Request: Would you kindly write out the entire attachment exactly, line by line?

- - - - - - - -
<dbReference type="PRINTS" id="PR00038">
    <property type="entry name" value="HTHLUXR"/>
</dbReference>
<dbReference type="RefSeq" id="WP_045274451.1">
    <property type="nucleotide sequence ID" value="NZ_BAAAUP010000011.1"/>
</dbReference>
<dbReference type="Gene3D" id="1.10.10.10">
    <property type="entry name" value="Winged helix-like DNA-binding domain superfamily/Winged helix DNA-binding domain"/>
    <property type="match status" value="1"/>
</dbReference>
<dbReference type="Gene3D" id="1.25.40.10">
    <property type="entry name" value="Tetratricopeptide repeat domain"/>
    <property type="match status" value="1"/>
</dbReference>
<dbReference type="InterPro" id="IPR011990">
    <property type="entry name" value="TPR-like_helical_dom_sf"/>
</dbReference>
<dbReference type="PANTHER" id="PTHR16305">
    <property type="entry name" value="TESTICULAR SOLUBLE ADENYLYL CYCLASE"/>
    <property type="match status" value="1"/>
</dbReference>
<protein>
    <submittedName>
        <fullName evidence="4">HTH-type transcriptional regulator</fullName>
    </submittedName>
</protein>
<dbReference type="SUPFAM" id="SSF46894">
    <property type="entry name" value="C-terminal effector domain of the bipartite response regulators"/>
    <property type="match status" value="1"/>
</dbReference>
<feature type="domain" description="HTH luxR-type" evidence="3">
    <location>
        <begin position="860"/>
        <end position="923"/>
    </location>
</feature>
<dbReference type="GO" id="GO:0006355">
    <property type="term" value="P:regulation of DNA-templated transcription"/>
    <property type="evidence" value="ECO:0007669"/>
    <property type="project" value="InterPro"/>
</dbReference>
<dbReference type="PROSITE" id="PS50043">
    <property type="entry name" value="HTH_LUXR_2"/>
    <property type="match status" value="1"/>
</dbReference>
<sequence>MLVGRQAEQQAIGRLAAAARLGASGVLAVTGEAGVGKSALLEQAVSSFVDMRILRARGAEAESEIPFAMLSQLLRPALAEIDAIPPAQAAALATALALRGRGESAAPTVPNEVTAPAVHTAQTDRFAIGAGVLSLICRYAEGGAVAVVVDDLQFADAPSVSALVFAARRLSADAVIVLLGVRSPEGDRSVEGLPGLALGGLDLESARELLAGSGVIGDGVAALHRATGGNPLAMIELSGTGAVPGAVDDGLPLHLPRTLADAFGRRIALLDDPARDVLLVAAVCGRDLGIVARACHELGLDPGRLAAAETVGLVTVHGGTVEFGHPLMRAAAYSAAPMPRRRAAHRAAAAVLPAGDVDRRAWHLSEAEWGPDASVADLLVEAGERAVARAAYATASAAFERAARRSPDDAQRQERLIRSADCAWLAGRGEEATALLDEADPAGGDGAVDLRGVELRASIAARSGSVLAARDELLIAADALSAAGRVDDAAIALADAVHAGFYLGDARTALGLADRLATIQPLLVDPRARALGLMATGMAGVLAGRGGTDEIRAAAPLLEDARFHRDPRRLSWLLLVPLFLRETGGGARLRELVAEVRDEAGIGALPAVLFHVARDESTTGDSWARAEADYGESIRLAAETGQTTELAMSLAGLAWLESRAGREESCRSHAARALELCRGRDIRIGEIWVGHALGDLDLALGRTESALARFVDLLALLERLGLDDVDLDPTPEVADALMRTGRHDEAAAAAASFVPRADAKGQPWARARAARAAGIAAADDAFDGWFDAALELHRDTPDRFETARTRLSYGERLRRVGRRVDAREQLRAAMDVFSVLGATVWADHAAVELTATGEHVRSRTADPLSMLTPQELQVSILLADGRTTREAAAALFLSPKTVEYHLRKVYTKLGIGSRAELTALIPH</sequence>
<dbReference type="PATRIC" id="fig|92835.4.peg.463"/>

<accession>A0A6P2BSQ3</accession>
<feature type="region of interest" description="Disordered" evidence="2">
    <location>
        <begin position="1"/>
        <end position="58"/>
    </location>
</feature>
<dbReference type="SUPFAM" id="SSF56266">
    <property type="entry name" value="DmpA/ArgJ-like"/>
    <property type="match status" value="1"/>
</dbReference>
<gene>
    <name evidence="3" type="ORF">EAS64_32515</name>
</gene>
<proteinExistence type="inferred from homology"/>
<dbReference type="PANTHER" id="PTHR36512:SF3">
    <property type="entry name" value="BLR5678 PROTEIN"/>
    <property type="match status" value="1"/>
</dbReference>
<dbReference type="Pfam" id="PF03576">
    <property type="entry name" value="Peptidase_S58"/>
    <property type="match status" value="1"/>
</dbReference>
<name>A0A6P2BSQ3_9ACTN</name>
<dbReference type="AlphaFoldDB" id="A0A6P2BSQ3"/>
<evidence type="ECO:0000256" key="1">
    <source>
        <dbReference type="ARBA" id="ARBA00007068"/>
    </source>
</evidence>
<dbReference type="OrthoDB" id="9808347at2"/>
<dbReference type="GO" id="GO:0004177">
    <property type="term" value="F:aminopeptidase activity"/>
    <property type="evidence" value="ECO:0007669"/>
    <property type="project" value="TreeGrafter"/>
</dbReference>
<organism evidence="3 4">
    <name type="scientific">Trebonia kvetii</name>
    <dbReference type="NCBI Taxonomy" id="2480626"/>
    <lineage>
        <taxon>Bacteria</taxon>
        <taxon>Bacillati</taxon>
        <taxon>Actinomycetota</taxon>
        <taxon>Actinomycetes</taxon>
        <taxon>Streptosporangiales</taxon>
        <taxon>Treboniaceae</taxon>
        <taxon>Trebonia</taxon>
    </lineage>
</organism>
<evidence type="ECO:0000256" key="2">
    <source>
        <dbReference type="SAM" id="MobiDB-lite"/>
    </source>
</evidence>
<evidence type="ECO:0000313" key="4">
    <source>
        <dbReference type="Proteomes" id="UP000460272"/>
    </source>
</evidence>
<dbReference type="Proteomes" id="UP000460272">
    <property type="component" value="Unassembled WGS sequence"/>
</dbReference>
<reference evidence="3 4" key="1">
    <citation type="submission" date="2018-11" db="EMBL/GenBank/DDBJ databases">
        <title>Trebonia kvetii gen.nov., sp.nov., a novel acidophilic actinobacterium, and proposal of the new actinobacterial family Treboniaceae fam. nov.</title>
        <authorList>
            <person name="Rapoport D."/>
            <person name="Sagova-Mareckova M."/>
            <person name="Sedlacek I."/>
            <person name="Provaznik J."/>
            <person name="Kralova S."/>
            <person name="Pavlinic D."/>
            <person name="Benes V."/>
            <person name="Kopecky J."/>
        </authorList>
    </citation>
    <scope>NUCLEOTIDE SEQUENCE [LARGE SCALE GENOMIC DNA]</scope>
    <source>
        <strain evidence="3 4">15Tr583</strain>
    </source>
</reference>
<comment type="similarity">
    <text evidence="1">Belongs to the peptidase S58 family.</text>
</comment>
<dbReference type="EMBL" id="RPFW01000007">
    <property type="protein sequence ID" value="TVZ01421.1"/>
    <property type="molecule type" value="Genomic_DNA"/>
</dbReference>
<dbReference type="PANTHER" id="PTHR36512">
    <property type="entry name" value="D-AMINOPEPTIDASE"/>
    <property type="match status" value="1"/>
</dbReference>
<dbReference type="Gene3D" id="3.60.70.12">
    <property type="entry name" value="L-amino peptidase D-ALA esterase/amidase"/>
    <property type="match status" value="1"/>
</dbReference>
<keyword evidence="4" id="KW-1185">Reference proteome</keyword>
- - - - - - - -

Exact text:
<dbReference type="PRINTS" id="PR00038">
    <property type="entry name" value="HTHLUXR"/>
</dbReference>
<dbReference type="RefSeq" id="WP_045274451.1">
    <property type="nucleotide sequence ID" value="NZ_BAAAUP010000011.1"/>
</dbReference>
<dbReference type="Gene3D" id="1.10.10.10">
    <property type="entry name" value="Winged helix-like DNA-binding domain superfamily/Winged helix DNA-binding domain"/>
    <property type="match status" value="1"/>
</dbReference>
<dbReference type="Gene3D" id="1.25.40.10">
    <property type="entry name" value="Tetratricopeptide repeat domain"/>
    <property type="match status" value="1"/>
</dbReference>
<dbReference type="InterPro" id="IPR011990">
    <property type="entry name" value="TPR-like_helical_dom_sf"/>
</dbReference>
<dbReference type="PANTHER" id="PTHR16305">
    <property type="entry name" value="TESTICULAR SOLUBLE ADENYLYL CYCLASE"/>
    <property type="match status" value="1"/>
</dbReference>
<protein>
    <submittedName>
        <fullName evidence="4">HTH-type transcriptional regulator</fullName>
    </submittedName>
</protein>
<dbReference type="SUPFAM" id="SSF46894">
    <property type="entry name" value="C-terminal effector domain of the bipartite response regulators"/>
    <property type="match status" value="1"/>
</dbReference>
<feature type="domain" description="HTH luxR-type" evidence="3">
    <location>
        <begin position="860"/>
        <end position="923"/>
    </location>
</feature>
<dbReference type="GO" id="GO:0006355">
    <property type="term" value="P:regulation of DNA-templated transcription"/>
    <property type="evidence" value="ECO:0007669"/>
    <property type="project" value="InterPro"/>
</dbReference>
<dbReference type="PROSITE" id="PS50043">
    <property type="entry name" value="HTH_LUXR_2"/>
    <property type="match status" value="1"/>
</dbReference>
<sequence>MLVGRQAEQQAIGRLAAAARLGASGVLAVTGEAGVGKSALLEQAVSSFVDMRILRARGAEAESEIPFAMLSQLLRPALAEIDAIPPAQAAALATALALRGRGESAAPTVPNEVTAPAVHTAQTDRFAIGAGVLSLICRYAEGGAVAVVVDDLQFADAPSVSALVFAARRLSADAVIVLLGVRSPEGDRSVEGLPGLALGGLDLESARELLAGSGVIGDGVAALHRATGGNPLAMIELSGTGAVPGAVDDGLPLHLPRTLADAFGRRIALLDDPARDVLLVAAVCGRDLGIVARACHELGLDPGRLAAAETVGLVTVHGGTVEFGHPLMRAAAYSAAPMPRRRAAHRAAAAVLPAGDVDRRAWHLSEAEWGPDASVADLLVEAGERAVARAAYATASAAFERAARRSPDDAQRQERLIRSADCAWLAGRGEEATALLDEADPAGGDGAVDLRGVELRASIAARSGSVLAARDELLIAADALSAAGRVDDAAIALADAVHAGFYLGDARTALGLADRLATIQPLLVDPRARALGLMATGMAGVLAGRGGTDEIRAAAPLLEDARFHRDPRRLSWLLLVPLFLRETGGGARLRELVAEVRDEAGIGALPAVLFHVARDESTTGDSWARAEADYGESIRLAAETGQTTELAMSLAGLAWLESRAGREESCRSHAARALELCRGRDIRIGEIWVGHALGDLDLALGRTESALARFVDLLALLERLGLDDVDLDPTPEVADALMRTGRHDEAAAAAASFVPRADAKGQPWARARAARAAGIAAADDAFDGWFDAALELHRDTPDRFETARTRLSYGERLRRVGRRVDAREQLRAAMDVFSVLGATVWADHAAVELTATGEHVRSRTADPLSMLTPQELQVSILLADGRTTREAAAALFLSPKTVEYHLRKVYTKLGIGSRAELTALIPH</sequence>
<dbReference type="PATRIC" id="fig|92835.4.peg.463"/>

<accession>A0A6P2BSQ3</accession>
<feature type="region of interest" description="Disordered" evidence="2">
    <location>
        <begin position="1"/>
        <end position="58"/>
    </location>
</feature>
<dbReference type="SUPFAM" id="SSF56266">
    <property type="entry name" value="DmpA/ArgJ-like"/>
    <property type="match status" value="1"/>
</dbReference>
<gene>
    <name evidence="3" type="ORF">EAS64_32515</name>
</gene>
<proteinExistence type="inferred from homology"/>
<dbReference type="PANTHER" id="PTHR36512:SF3">
    <property type="entry name" value="BLR5678 PROTEIN"/>
    <property type="match status" value="1"/>
</dbReference>
<dbReference type="Pfam" id="PF03576">
    <property type="entry name" value="Peptidase_S58"/>
    <property type="match status" value="1"/>
</dbReference>
<name>A0A6P2BSQ3_9ACTN</name>
<dbReference type="AlphaFoldDB" id="A0A6P2BSQ3"/>
<evidence type="ECO:0000256" key="1">
    <source>
        <dbReference type="ARBA" id="ARBA00007068"/>
    </source>
</evidence>
<dbReference type="OrthoDB" id="9808347at2"/>
<dbReference type="GO" id="GO:0004177">
    <property type="term" value="F:aminopeptidase activity"/>
    <property type="evidence" value="ECO:0007669"/>
    <property type="project" value="TreeGrafter"/>
</dbReference>
<organism evidence="3 4">
    <name type="scientific">Trebonia kvetii</name>
    <dbReference type="NCBI Taxonomy" id="2480626"/>
    <lineage>
        <taxon>Bacteria</taxon>
        <taxon>Bacillati</taxon>
        <taxon>Actinomycetota</taxon>
        <taxon>Actinomycetes</taxon>
        <taxon>Streptosporangiales</taxon>
        <taxon>Treboniaceae</taxon>
        <taxon>Trebonia</taxon>
    </lineage>
</organism>
<evidence type="ECO:0000256" key="2">
    <source>
        <dbReference type="SAM" id="MobiDB-lite"/>
    </source>
</evidence>
<evidence type="ECO:0000313" key="4">
    <source>
        <dbReference type="Proteomes" id="UP000460272"/>
    </source>
</evidence>
<dbReference type="Proteomes" id="UP000460272">
    <property type="component" value="Unassembled WGS sequence"/>
</dbReference>
<reference evidence="3 4" key="1">
    <citation type="submission" date="2018-11" db="EMBL/GenBank/DDBJ databases">
        <title>Trebonia kvetii gen.nov., sp.nov., a novel acidophilic actinobacterium, and proposal of the new actinobacterial family Treboniaceae fam. nov.</title>
        <authorList>
            <person name="Rapoport D."/>
            <person name="Sagova-Mareckova M."/>
            <person name="Sedlacek I."/>
            <person name="Provaznik J."/>
            <person name="Kralova S."/>
            <person name="Pavlinic D."/>
            <person name="Benes V."/>
            <person name="Kopecky J."/>
        </authorList>
    </citation>
    <scope>NUCLEOTIDE SEQUENCE [LARGE SCALE GENOMIC DNA]</scope>
    <source>
        <strain evidence="3 4">15Tr583</strain>
    </source>
</reference>
<comment type="similarity">
    <text evidence="1">Belongs to the peptidase S58 family.</text>
</comment>
<dbReference type="EMBL" id="RPFW01000007">
    <property type="protein sequence ID" value="TVZ01421.1"/>
    <property type="molecule type" value="Genomic_DNA"/>
</dbReference>
<dbReference type="PANTHER" id="PTHR36512">
    <property type="entry name" value="D-AMINOPEPTIDASE"/>
    <property type="match status" value="1"/>
</dbReference>
<dbReference type="Gene3D" id="3.60.70.12">
    <property type="entry name" value="L-amino peptidase D-ALA esterase/amidase"/>
    <property type="match status" value="1"/>
</dbReference>
<keyword evidence="4" id="KW-1185">Reference proteome</keyword>